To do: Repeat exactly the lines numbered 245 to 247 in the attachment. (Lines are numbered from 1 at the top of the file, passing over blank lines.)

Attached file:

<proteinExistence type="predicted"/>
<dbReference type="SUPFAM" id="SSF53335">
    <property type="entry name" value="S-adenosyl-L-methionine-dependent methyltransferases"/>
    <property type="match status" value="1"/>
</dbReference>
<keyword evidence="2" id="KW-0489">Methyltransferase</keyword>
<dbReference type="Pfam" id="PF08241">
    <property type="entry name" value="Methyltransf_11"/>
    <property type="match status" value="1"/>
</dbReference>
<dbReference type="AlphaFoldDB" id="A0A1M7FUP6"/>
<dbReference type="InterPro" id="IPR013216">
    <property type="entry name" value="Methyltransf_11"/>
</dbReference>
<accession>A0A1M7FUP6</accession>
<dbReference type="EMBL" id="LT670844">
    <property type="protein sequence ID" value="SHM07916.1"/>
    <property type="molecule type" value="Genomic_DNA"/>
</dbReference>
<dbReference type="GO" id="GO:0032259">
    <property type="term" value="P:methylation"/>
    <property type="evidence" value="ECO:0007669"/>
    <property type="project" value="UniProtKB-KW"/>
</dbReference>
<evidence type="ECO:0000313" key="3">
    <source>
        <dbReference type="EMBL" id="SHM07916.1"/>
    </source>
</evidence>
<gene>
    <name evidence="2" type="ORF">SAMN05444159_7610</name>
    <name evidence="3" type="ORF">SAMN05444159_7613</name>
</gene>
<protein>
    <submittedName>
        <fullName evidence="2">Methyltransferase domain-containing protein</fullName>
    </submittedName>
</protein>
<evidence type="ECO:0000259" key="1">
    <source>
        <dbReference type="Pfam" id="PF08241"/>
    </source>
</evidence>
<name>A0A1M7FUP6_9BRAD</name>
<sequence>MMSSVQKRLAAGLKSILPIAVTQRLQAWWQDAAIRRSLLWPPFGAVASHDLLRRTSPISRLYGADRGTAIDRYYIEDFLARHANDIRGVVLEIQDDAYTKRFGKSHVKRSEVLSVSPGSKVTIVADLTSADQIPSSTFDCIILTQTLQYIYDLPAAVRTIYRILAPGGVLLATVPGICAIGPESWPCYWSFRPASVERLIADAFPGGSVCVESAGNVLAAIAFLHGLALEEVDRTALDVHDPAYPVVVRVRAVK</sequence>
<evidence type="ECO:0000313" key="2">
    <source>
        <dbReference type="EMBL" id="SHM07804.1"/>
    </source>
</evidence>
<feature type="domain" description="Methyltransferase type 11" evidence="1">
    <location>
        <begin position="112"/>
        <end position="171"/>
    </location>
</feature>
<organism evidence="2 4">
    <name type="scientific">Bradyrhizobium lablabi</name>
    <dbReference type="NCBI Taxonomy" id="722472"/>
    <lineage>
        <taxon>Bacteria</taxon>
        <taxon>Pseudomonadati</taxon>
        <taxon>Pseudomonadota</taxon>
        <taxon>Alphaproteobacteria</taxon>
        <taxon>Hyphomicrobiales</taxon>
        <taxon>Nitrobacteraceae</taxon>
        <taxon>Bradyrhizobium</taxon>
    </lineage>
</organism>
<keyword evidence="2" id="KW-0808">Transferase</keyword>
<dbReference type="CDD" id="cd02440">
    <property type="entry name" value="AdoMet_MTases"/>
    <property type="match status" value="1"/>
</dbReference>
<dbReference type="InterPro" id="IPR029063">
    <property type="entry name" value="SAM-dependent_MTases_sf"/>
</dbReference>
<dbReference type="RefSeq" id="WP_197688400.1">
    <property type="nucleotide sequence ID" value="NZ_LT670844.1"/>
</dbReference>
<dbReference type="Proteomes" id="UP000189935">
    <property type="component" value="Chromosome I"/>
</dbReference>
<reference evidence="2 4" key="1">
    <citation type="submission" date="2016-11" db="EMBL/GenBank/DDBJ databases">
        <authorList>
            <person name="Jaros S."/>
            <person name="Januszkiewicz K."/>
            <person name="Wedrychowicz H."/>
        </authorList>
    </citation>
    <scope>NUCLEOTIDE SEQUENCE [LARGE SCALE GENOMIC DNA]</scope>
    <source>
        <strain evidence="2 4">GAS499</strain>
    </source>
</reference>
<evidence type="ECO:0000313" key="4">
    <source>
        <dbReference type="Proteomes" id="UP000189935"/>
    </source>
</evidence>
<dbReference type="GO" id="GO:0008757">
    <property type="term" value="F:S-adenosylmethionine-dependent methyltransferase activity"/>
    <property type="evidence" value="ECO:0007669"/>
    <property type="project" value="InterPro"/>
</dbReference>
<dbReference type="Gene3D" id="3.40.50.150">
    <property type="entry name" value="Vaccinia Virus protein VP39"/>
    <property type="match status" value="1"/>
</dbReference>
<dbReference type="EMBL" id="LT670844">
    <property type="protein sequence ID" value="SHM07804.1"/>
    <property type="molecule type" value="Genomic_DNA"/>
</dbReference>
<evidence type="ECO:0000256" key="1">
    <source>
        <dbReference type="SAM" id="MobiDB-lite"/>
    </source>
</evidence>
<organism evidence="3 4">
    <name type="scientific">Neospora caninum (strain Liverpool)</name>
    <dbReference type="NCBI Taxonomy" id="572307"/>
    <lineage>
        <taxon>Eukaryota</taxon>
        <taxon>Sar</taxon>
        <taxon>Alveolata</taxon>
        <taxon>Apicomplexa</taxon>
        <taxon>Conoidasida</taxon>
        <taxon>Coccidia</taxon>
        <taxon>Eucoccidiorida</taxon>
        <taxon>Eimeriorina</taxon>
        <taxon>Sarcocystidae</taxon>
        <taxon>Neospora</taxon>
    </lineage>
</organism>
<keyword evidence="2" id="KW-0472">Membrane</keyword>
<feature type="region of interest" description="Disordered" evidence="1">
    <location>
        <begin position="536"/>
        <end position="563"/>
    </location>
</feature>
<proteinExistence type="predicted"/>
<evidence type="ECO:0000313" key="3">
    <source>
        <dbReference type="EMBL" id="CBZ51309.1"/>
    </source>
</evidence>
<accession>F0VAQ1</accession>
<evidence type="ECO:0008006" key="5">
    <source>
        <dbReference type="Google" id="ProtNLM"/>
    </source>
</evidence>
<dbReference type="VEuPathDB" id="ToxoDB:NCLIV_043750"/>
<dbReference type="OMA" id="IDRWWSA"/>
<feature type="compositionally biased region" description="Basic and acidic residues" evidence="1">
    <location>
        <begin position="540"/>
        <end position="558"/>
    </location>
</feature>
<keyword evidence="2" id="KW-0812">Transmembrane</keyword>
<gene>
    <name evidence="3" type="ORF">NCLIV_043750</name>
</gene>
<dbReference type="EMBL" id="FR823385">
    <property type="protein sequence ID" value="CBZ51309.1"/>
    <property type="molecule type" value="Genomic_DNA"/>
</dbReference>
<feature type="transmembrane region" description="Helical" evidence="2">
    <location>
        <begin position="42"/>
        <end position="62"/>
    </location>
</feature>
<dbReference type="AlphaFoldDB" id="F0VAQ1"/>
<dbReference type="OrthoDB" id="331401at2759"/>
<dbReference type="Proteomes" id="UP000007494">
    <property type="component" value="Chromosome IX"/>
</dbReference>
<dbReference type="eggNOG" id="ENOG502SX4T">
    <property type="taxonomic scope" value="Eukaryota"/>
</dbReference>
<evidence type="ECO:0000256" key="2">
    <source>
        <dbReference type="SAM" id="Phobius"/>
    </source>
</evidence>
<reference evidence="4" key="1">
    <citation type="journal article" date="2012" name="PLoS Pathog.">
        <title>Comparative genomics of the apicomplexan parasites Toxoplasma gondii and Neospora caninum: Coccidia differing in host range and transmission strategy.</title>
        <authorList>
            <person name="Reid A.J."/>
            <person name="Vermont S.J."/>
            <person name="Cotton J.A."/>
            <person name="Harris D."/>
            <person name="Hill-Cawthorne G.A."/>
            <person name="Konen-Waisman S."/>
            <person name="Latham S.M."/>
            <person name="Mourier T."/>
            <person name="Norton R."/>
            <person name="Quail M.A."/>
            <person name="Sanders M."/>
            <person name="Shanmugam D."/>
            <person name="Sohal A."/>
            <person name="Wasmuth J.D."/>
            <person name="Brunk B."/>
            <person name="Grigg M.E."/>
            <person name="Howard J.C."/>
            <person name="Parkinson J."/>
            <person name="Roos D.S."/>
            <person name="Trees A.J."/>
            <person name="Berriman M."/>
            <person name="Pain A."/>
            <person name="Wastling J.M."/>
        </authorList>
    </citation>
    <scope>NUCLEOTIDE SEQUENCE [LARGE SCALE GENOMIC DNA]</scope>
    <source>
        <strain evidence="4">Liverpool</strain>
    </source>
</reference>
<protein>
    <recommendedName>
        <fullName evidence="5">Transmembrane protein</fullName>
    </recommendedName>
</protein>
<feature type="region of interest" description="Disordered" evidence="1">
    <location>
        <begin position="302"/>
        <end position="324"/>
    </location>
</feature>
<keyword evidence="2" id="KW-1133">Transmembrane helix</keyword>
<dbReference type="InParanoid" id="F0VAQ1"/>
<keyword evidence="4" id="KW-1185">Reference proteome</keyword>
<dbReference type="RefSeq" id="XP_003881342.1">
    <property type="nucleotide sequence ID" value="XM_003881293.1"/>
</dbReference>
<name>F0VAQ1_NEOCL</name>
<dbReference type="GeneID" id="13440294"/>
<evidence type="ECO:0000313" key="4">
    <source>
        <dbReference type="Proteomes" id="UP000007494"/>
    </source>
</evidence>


        <dbReference type="Proteomes" id="UP000007494"/>
    </source>
</evidence>